The Story Behind “Mankading” in Cricket

Mankading’ in Cricket

Mankad has been labeled as cricket’s most controversial dismissal method. While the players have their own definitions, let’s understand the story behind ‘Mankading’ by evaluating its rule book meaning.

According to MCC, Law 41.16 talks about a non-striker leaving his/her ground early. The law states:

what is mankanding?-  “If the non-striker is out of his/her ground from the moment the ball comes into play to the instant when the bowler would normally have been expected to release the ball, the bowler is permitted to attempt to run him/her out. Whether the attempt is successful or not, the ball shall not count as one in the over.

If the bowler fails in an attempt to run out the non-striker, the umpire shall call and signal dead ball as soon as possible.”

In simpler words, Mankad takes place when a bowler hits the bails at the side of non-striker’s wicket to get the batsman out of his line when he is backing up (backing up is done when batsmen drift from their line to reduce the distance they have to cross for one run).

History

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The rule came into existence in 1947 test match in Sydney Cricket Ground, when Indian bowler Vinoo Mankad disqualified Australian batsman Bill Brown twice on the grounds of Mankind. Vinoo Mankad’s run out enraged the media in Australia and this act was termed “Mankading” all over the world. Some professionals argued that Vinoo Mankad didn’t warn Bill Brown before backing up. But Mankad stated that he had himself cautioned Brown before running him out. Although this act of Vinoo Mankad is not a violation of cricket laws, some people regarded it as unprofessional.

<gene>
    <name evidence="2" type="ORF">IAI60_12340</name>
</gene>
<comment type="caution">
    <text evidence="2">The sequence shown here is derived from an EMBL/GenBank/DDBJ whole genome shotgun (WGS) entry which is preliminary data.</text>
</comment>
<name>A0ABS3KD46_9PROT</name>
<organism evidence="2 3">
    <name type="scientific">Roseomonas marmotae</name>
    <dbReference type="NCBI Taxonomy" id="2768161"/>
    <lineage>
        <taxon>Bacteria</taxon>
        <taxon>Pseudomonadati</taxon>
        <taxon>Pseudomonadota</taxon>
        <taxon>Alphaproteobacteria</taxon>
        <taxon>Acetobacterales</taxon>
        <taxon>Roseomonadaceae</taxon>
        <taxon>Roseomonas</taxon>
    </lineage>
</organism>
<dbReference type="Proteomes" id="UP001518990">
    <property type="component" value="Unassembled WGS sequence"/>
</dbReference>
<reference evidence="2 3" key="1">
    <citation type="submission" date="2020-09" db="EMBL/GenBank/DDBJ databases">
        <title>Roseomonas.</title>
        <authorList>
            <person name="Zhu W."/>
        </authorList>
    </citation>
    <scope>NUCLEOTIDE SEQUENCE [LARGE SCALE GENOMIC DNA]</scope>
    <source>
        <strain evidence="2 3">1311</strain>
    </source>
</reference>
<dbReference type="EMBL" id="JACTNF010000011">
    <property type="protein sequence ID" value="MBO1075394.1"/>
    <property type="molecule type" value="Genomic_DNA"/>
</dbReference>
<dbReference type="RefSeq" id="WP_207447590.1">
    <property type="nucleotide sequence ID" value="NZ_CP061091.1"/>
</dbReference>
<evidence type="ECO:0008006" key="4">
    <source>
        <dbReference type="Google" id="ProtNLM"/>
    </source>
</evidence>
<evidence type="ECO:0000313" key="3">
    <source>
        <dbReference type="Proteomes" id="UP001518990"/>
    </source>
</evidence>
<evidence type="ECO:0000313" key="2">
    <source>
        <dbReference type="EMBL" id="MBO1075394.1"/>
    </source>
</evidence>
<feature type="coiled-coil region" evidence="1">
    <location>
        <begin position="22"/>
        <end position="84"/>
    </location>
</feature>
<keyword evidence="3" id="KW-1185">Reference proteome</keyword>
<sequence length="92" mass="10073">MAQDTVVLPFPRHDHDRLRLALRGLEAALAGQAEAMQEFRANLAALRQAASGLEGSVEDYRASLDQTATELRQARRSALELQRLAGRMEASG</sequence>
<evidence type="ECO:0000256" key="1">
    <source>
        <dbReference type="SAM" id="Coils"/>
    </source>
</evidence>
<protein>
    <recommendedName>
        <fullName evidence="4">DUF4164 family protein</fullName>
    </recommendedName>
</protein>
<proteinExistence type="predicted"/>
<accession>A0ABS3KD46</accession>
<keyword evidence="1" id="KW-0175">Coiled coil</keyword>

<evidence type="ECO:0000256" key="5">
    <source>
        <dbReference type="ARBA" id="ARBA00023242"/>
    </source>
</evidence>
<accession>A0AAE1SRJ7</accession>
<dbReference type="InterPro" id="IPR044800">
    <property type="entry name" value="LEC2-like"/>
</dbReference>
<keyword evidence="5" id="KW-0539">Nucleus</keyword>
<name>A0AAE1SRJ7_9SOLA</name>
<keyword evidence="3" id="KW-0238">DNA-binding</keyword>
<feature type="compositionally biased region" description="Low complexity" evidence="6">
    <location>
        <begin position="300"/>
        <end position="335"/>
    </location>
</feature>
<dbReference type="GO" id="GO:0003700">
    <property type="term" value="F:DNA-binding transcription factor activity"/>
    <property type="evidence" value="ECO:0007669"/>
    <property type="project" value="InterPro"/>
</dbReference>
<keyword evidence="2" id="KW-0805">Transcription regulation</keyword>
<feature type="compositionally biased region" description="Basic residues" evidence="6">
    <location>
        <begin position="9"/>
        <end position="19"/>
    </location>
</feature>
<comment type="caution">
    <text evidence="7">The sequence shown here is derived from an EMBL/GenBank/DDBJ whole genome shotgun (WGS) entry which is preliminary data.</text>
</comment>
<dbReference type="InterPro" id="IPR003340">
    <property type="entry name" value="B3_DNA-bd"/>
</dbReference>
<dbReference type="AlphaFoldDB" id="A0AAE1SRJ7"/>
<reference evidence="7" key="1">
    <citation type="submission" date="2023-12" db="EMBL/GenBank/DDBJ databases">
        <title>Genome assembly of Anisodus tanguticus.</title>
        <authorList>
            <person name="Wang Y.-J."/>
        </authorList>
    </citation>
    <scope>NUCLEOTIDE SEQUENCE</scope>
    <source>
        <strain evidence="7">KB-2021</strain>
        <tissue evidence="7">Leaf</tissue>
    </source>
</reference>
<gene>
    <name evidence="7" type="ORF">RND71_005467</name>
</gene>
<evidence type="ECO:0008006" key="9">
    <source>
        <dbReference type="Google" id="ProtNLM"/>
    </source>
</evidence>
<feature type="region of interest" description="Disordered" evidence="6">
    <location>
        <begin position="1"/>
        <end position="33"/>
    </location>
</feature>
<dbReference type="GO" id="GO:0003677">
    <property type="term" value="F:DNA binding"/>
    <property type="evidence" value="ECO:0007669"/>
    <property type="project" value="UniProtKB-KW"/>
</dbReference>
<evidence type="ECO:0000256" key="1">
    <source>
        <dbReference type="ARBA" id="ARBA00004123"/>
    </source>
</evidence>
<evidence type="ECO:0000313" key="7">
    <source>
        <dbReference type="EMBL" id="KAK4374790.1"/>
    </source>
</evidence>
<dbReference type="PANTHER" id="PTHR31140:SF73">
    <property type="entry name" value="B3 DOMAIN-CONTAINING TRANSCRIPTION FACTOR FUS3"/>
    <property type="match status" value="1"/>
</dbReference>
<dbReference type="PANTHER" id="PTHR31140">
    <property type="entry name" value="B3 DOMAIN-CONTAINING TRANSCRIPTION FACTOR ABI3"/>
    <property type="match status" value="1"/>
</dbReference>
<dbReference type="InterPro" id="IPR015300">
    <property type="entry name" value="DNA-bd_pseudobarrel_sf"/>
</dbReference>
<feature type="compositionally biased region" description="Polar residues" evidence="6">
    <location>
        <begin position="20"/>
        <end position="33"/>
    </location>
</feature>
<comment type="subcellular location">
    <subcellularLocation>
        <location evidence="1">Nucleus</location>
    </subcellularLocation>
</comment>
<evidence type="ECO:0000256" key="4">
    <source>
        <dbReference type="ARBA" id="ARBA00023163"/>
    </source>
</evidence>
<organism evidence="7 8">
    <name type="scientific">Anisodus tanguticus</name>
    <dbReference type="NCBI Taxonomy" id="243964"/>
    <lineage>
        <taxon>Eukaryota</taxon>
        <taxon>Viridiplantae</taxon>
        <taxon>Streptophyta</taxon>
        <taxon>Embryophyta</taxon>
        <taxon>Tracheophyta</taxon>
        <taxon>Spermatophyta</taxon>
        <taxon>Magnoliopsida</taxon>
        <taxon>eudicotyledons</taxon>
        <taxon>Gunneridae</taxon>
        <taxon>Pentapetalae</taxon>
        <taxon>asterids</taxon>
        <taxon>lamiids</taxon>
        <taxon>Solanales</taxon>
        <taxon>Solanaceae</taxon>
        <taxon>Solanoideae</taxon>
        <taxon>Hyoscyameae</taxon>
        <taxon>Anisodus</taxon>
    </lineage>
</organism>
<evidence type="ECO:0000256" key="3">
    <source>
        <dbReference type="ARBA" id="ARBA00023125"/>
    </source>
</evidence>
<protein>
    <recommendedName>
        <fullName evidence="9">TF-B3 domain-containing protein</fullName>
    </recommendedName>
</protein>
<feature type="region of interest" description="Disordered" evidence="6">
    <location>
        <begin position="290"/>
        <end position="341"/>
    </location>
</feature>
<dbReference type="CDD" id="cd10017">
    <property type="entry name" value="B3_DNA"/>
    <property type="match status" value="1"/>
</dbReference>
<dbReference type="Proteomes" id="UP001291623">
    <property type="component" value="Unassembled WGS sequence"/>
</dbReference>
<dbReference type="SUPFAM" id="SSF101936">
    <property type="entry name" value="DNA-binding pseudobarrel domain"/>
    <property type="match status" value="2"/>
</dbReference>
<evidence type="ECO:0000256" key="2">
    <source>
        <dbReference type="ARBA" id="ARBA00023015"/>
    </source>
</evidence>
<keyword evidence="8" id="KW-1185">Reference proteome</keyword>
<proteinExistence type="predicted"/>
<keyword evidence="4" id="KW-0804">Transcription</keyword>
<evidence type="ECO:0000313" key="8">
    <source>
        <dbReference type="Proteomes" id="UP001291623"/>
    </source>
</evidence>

Recent Instances of Mankading in International Cricket

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  1. Brian Luckhurst by Greg Chappell During England vs Australia ODI in Melbourne during 1974–1975, Chappell dismissed Luckhurst. For the first time ever, mankind was used in an ODI. Chappell confirmed that he had cautioned Brian twice before mankading him. Yet England won that match by three wickets.
  2. Grant Flower by Dipak Patel During 1992-1993 series, when Zimbabwe was playing against New Zealand, Dipak Patel Mankad Grant Flower when Flower was backing up too far. New Zealand won by four wickets.
  3. Peter Kirsten by Kapil Dev This was the second time that Mankad was used in an ODI. During South Africa vs India match in Port Elizabeth in 1992–1993 series, Kapil Dev found Peter to be few steps after the line. Peter agreed that Kapil had cautioned him.
  4. Jos Buttler by Sachithra Senanayake This happened in 2014, during England vs Sri Lanka final ODI in Birmingham. Although Butler was warned by the Sri Lankan bowler, he didn’t pay attention. Sri Lankan team received a lot of criticism for the same.

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